Even after thoroughly explaining proper playwriting format in my past classes at the University of Southern California (in the Master of Professional Writing Program) and at East West Players (in the David Henry Hwang Writers Institute), I was still handed work by students that simply didn't look right. The reason for this was because students had a difficult time straying from the format they were used to; i.e., they, like most us, were typically only familiar with play scripts published in book form. So, they had been exposed to the improper formatting in these books over and over again since grade school, and it was hard to shake. (Well, at least until I bloodied their scripts with scary red marks all over the place.)
Why do published plays get it "wrong?" In order to keep business costs down, publishers aim to use as little paper as possible. To help facilitate this, they eschew standard playwriting format in order to cram as much onto a page as they can. So, the fancy published plays we see at the bookstore and the acting editions we find in theater shops should not be used as examples for when we're sitting down to write a play, full-length or one-act or otherwise.
The scripts that get sent to theaters, competitions, and agents and that are used in the rehearsal room of productions of new plays follow a standard format. (Note: Productions of older or more-established work mostly make use of published plays. So, actors used to being in these shows would also only be used to the improper playwriting format in books.)
The formatting rules that I'm providing here should serve as a general guideline. There's some flexibility in how things are done, and some variations from playwright to playwright are acceptable. The important things are to be consistent in whatever it is you choose to do and to make your script as easy to read as possible.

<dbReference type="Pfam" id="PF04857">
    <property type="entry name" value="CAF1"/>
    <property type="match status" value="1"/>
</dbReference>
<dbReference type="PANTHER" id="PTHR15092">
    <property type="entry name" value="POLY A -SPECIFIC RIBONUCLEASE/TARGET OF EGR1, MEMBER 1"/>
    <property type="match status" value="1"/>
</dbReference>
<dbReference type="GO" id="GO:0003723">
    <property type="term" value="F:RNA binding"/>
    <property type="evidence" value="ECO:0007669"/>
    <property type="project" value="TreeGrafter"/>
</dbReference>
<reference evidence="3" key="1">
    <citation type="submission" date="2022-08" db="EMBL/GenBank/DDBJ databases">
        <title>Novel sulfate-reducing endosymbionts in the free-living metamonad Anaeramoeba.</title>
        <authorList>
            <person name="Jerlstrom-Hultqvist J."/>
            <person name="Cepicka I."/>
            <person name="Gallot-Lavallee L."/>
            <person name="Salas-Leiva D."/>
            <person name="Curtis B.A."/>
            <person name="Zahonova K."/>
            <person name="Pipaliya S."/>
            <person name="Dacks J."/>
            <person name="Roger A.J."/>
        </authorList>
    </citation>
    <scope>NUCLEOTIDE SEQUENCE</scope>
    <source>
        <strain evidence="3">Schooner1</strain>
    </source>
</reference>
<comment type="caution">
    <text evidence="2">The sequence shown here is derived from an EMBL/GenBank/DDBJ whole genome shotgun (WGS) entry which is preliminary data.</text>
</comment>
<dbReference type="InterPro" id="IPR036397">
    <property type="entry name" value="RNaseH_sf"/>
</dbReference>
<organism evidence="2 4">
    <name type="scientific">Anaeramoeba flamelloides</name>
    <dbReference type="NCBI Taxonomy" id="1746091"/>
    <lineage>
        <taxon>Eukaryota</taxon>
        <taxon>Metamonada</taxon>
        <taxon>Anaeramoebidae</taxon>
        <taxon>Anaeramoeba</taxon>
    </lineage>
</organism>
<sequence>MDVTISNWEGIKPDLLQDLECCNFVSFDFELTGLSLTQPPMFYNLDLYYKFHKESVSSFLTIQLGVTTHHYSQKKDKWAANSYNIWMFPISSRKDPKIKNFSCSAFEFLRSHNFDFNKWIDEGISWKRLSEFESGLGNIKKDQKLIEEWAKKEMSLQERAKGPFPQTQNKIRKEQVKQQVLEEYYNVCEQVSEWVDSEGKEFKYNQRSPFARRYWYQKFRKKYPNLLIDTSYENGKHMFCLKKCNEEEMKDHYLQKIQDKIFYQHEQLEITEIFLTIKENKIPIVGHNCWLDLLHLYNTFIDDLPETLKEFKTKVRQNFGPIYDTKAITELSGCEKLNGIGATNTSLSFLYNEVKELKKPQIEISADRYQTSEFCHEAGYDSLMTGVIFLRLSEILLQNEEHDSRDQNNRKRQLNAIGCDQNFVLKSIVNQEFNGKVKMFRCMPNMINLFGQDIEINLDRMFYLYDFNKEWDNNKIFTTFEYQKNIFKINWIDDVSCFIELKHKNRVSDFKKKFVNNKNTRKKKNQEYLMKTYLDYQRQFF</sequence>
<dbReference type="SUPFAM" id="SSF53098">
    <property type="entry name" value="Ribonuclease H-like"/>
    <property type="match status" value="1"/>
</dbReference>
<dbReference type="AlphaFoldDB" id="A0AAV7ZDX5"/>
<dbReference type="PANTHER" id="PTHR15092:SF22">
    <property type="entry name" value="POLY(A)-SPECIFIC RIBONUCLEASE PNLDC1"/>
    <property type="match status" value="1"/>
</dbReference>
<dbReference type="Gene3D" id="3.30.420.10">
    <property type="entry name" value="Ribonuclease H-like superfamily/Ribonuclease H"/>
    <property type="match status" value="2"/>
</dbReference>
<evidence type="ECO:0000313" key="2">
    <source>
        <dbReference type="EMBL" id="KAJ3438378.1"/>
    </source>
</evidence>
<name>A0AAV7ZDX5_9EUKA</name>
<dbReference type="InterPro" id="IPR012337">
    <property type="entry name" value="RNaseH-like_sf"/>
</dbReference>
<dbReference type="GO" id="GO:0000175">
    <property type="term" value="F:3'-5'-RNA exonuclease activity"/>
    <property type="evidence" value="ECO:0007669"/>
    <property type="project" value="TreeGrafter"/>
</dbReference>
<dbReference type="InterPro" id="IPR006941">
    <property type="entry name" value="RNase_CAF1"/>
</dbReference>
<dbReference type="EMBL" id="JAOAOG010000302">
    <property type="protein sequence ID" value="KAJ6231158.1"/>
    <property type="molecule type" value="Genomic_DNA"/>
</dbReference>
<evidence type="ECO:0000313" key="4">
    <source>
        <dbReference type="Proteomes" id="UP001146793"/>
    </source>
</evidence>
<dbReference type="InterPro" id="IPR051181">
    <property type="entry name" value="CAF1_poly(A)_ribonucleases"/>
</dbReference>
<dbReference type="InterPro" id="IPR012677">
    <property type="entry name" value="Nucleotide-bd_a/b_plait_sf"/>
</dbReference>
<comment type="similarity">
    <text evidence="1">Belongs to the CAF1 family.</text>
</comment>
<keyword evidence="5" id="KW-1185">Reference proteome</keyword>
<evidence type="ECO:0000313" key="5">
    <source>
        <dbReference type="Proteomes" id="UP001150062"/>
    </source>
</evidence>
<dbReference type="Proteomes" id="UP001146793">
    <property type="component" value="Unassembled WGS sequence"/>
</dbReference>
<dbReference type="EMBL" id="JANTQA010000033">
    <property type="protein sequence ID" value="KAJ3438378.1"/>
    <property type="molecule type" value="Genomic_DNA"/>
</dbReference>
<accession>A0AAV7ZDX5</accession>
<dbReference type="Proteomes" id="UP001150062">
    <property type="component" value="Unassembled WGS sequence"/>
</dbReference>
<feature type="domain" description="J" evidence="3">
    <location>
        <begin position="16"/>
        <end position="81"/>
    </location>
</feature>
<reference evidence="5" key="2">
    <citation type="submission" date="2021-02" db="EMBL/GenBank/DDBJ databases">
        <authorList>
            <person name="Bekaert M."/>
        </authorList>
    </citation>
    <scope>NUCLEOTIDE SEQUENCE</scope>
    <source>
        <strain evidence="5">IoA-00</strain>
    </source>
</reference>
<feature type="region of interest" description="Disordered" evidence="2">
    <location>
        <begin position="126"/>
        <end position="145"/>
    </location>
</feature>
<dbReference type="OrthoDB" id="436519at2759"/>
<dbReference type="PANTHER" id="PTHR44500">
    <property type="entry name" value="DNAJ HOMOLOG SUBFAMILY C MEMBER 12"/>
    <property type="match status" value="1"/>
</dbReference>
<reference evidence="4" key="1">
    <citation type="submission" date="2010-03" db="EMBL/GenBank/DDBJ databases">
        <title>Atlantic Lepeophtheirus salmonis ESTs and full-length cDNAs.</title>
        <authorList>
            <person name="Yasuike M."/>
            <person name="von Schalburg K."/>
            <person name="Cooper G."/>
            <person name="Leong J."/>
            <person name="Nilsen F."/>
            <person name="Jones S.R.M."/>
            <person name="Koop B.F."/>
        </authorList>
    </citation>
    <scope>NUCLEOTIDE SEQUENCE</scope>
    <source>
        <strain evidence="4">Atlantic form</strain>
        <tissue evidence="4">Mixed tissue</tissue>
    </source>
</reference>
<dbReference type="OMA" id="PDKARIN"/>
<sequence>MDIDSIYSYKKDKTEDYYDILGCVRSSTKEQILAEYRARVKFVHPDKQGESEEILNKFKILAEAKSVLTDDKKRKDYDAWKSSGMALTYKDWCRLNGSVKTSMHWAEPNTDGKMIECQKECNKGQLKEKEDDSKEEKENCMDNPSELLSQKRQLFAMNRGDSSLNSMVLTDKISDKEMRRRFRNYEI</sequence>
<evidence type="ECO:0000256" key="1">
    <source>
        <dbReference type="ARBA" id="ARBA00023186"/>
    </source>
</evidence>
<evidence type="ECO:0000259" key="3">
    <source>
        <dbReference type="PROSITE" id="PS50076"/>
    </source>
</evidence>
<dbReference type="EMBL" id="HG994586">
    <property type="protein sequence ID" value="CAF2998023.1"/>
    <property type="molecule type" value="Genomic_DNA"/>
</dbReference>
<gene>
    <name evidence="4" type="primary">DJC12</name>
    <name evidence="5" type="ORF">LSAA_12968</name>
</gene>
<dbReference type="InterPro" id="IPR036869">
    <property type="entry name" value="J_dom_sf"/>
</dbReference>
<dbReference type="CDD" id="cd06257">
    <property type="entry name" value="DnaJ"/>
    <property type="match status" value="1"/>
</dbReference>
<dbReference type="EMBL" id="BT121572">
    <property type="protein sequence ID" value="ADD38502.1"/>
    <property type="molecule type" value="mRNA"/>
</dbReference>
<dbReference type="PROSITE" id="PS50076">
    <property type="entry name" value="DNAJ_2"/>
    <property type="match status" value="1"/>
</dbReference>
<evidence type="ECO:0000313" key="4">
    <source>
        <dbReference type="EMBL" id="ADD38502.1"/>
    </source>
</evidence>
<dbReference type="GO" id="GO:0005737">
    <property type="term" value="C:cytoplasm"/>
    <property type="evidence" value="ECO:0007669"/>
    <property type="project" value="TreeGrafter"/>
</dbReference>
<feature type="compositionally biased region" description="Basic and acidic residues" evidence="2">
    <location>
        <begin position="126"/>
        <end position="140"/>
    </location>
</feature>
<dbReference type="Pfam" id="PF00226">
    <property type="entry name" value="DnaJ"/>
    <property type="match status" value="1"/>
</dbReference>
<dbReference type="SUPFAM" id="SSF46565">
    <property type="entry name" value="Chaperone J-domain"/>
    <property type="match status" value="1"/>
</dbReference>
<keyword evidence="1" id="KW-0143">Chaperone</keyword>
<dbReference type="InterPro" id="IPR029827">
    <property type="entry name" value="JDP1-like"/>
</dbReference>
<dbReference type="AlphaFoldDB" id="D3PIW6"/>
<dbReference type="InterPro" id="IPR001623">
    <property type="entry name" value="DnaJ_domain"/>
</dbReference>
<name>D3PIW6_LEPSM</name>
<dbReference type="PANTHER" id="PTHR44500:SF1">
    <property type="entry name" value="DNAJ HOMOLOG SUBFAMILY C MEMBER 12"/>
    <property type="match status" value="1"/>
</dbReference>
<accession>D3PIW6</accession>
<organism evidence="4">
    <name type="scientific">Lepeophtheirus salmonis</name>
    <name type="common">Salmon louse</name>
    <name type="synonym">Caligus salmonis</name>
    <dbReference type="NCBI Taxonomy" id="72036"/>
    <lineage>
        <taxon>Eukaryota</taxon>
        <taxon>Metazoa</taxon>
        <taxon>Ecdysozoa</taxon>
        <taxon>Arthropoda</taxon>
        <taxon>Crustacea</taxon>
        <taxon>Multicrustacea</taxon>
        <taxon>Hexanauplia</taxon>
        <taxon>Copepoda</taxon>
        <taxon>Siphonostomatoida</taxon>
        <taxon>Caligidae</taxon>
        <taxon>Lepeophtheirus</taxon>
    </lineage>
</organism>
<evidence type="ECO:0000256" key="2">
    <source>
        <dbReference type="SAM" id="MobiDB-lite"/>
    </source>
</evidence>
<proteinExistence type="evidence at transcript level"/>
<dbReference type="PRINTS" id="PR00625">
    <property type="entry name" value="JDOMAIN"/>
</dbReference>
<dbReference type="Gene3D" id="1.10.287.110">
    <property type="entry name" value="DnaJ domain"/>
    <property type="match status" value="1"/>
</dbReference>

I've typed up the following play-formatting document, "How to Format a Play," for your reference. This one-page document covers margins, font, stage directions, character names, dialogue, when to capitalize, and when to italicize. Click to enlarge and view:
You can even use the Word document as a template by typing directly onto it. People are surprised to discover that all my plays are written using Microsoft Word and not with software like Final Draft—they don't realize that if you use Word all you need to do is set one tab. One. That's it. And if you like the ease of character names being instantly inserted (like in Final Draft), you can create macros. (However, I myself don't use macros. One, because I'm too much a creature of habit to do so. And two, actually having to type out a character's name makes me consider their dialogue more carefully before I write it down.)
If you insist on using Final Draft, that's totally fine because there's a stageplay option when you're creating a new document. Just click the "File" tab, choose "New From Stationery," and select the "Stageplay" option. The default font is Times New Roman, and the default size is a perfect 12 points. If you want to change Times to Courier, there are instructions right on the template.
And for the record, I do like Final Draft. I own the software and use it for writing screenplays, which are more unwieldy when it comes to formatting. Again, for me, with plays, it's the habit thing.
Feel free to pass this info along to anyone and everyone, so I can single-handedly be responsible for setting the industry standard! Again!
A quick note about musicals. Capitalize all the lyrics. This will help readers separate the songs out from the rest of the script.
Let me know if any of the links are not working or if you have any questions or if there's anything I ought to include in a future update. You can contact me by writing a comment below.
Now go write your play. And do what I'm telling you! Or else!
[For more writing tips, check out my other posts about writing here. Just scroll down once you land on that page.]
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